ITALIAN immigration to BC began with the arrival of Father Giovanni Nobili and other Jesuit missionaries who worked in the OKANAGAN VALLEY in the 1840s. They were not the first Italians to set foot in the province, however. That distinction belongs to the mariner Alejandro MALASPINA; sailing in the service of Spain, he arrived at NOOTKA SOUND in 1791. Large-scale immigration of Italians commenced at the end of the 19th century, and newcomers settled throughout BC wherever the opportunity for work existed in construction, MINING, AGRICULTURE, commercial FISHING, the FOREST INDUSTRY and on railway gangs. In the pre-WWI era, only about 25% of Italians settled in Vancouver. The majority went to smaller communities such as TRAIL, for example, where jobs were available in the COMINCO SMELTER, and POWELL RIVER, where the PULP AND PAPER complex was a major employer. Prominent members of this first generation of Italian immigrants included the Vancouver hotelier Angelo CALORI; "Cap" CAPOZZI, the founder of CALONA WINES LTD; the Arduini brothers in KAMLOOPS and Charles MAREGA, the first professional sculptor in the province.

The influx of Italians declined dramatically during the 1930s, then ceased altogether at the outbreak of WWII. During the war an estimated 40 BC Italians were arrested and interned as enemy aliens. After the war and the repeal of enemy alien legislation in 1947, immigration resumed. In general, this second wave of Italian immigrants possessed more skills, education and wealth than their predecessors. By 2001 there were 46,470 people in BC who listed Italian as their ethnic origin, with an additional 79,950 claiming to be part Italian. This amounted to 10% of the Italian-Canadian population. Italian was the language spoken at home by 3,625 BC residents. The majority of these people came to live in Vancouver, where Little Italy developed on the east side of the city near the Commercial Drive area. Another focus for the community has been the Sacred Heart Catholic Church, established in 1905 as just the second ROMAN CATHOLIC CHURCH in Vancouver. The social hub of this urban community is the Italian Cultural Centre, opened in 1977 and offering language classes, library, daycare centre, banquet facilities and a full calendar of social and cultural events. The Casa Serena, a 90-apartment seniors' retirement home, is next door. Other Casa d'Italia facilities are active in Kamloops, NEW WESTMINSTER, Trail, PORT ALBERNI, VICTORIA, NANAIMO and KELOWNA. Prominent members of BC's Italian community include Justice Angelo BRANCA, the soccer star Bob LENARDUZZI, Supreme Court of Canada Justice Frank Iacobucci, and the labour leader Ken GEORGETTI. In Vancouver the Italian-language newspaper L'Eco d'Italia has published weekly since 1956 and from May 1988 Telitalia has provided local and international programming on the Rogers multicultural television channel.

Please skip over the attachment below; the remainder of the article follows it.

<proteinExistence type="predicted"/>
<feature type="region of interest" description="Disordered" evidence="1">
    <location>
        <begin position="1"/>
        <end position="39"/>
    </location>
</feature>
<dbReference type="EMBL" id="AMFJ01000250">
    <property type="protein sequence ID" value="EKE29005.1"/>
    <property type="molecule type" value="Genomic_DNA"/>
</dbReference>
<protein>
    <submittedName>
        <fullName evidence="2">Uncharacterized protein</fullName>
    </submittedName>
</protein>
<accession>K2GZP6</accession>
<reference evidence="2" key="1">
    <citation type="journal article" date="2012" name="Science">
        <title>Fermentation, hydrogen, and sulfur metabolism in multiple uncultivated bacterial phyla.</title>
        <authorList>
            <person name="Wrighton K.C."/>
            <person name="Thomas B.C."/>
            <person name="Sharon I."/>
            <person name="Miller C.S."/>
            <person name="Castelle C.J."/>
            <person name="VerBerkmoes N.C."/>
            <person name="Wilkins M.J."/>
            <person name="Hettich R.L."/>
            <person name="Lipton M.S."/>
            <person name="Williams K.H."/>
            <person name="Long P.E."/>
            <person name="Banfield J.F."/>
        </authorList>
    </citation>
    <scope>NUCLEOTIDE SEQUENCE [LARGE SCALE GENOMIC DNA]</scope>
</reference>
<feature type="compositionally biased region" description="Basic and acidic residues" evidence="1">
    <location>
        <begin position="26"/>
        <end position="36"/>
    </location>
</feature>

by Ray Culos